Strawbridge to succeed CEO LaRue at Corpus Christi Port

Strawbridge to succeed CEO LaRue at Corpus Christi Port

Under LaRue, the Corpus Christi port was transformed into one that focuses on shippers of energy-related bulk, breakbulk, and project cargoes. Photo credit: Shutterstock.

Sean Strawbridge will become CEO of the Port of Corpus Christi, Texas, on Jan. 1, succeeding John LaRue, who refocused the port into a specialist handler of wind power components and other energy cargoes.

Strawbridge, the port’s chief operating officer since 2016, is a former managing director of operations and trade development at the Port of Long Beach. LaRue, who has headed the Corpus Christi port for 23 years, will stay on as an adviser until he retires in June 2019.

Under LaRue, the port refocused its efforts on shippers of energy-related bulk, breakbulk, and project cargoes instead of containers and developed niches in sectors such as wind energy. Corpus Christi expects to handle more than 3,000 wind turbine components this year, a record for the port.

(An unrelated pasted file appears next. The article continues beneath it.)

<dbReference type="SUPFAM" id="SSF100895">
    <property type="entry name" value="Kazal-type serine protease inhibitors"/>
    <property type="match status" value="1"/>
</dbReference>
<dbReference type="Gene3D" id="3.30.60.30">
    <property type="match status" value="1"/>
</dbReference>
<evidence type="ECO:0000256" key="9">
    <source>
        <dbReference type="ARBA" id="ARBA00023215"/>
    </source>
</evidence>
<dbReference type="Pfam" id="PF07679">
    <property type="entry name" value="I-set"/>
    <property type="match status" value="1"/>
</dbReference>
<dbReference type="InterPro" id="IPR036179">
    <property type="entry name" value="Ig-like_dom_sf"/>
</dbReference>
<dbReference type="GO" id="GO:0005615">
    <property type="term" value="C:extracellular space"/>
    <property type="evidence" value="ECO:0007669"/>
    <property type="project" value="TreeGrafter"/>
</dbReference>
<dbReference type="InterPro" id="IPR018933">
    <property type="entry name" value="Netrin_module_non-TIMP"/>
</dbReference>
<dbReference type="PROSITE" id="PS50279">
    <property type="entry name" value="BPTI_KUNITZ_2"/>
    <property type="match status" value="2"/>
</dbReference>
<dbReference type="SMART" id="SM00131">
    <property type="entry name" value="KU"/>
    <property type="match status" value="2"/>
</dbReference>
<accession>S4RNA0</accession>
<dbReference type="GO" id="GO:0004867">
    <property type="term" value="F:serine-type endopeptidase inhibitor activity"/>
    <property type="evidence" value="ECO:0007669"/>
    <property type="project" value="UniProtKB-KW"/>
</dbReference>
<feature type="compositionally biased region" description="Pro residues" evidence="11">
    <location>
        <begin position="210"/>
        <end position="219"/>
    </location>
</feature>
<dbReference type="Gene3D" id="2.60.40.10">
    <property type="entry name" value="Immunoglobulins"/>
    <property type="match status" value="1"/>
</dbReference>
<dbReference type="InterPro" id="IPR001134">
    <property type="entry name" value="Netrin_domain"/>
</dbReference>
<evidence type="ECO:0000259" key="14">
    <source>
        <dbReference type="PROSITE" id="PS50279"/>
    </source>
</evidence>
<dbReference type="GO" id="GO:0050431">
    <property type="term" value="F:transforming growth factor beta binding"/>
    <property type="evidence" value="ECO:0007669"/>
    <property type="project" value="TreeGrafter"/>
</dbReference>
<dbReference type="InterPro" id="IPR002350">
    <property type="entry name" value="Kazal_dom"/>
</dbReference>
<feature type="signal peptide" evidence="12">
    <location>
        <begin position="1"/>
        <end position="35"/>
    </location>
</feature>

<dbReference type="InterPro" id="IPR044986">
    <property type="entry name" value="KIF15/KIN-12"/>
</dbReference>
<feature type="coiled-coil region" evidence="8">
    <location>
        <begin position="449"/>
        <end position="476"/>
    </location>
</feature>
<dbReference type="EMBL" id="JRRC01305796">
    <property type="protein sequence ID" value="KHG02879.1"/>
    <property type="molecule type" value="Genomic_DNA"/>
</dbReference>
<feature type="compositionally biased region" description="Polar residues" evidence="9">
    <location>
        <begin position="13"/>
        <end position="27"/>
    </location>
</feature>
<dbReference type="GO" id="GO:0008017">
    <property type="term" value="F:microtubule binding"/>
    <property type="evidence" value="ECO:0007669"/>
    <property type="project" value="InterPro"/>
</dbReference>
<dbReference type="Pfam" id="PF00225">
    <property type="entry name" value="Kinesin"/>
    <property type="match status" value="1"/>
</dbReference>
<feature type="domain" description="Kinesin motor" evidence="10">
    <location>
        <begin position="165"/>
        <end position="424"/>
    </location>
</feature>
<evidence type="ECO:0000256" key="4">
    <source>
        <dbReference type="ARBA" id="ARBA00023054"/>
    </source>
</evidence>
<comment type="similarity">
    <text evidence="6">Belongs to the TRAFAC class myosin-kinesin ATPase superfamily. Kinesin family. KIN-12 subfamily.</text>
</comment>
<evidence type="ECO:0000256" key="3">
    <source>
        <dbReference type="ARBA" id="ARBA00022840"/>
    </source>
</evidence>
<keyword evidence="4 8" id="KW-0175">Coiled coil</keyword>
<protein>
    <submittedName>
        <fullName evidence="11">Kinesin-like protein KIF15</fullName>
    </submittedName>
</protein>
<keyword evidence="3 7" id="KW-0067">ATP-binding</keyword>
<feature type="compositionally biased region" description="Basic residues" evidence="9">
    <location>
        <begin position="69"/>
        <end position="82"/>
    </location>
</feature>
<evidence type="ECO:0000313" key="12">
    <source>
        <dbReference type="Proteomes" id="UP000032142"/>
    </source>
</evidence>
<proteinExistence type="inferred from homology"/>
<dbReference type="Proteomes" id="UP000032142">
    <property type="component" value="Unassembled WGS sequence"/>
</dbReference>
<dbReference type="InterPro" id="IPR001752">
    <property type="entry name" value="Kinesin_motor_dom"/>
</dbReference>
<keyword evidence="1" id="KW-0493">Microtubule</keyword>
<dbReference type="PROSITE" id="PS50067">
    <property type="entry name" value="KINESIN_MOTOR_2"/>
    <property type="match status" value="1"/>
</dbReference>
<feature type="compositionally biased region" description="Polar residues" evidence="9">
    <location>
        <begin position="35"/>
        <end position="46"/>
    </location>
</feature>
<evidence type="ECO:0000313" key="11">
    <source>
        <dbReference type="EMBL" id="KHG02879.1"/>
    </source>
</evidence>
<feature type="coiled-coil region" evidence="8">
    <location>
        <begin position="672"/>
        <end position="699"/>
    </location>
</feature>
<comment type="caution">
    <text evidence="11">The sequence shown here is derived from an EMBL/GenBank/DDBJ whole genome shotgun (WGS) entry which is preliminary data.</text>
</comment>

This week port commissioners voted to add 25 acres of open storage for wind energy cargo and other breakbulk shipments. The new storage will be added in two phases. A 10 acre laydown yard is scheduled to be opened by the end of the first quarter of 2018. An additional 15 acre laydown yard will be opened a few months later.

Jarl Pedersen, the port’s chief commercial officer, said the additional laydown space will help Corpus Christi handle increasingly large components that the wind energy industry is using in its structures. Blades used for on-shore installation can be as long as 60 meters (197 feet).

Corpus Christi annually is among the top US ports for windmill blades, tower sections, and nacelles, or hubs. The port said its wind-energy volume this year will surpass its totals of 2,875 pieces last year and 2,603 in 2015.

Most of the port’s wind energy component shipments are shipped by rail to the interior of Texas, which ranks first in the United States in wind energy capacity, and to other states as distant as Oregon.

During recent years, Corpus Christi has concentrated on energy-related cargoes including crude oil, refined petroleum products, and petrochemicals, wind turbine components, and construction materials to support more than $50 billion in industrial projects under way in the area.

Those projects include a $10 billion ethane cracker that ExxonMobil announced this year, and a $13 billion natural gas liquefaction plant that Cheniere Energy plans to open in 2020.

Contact Joseph Bonney at and follow him on Twitter: @josephbonney.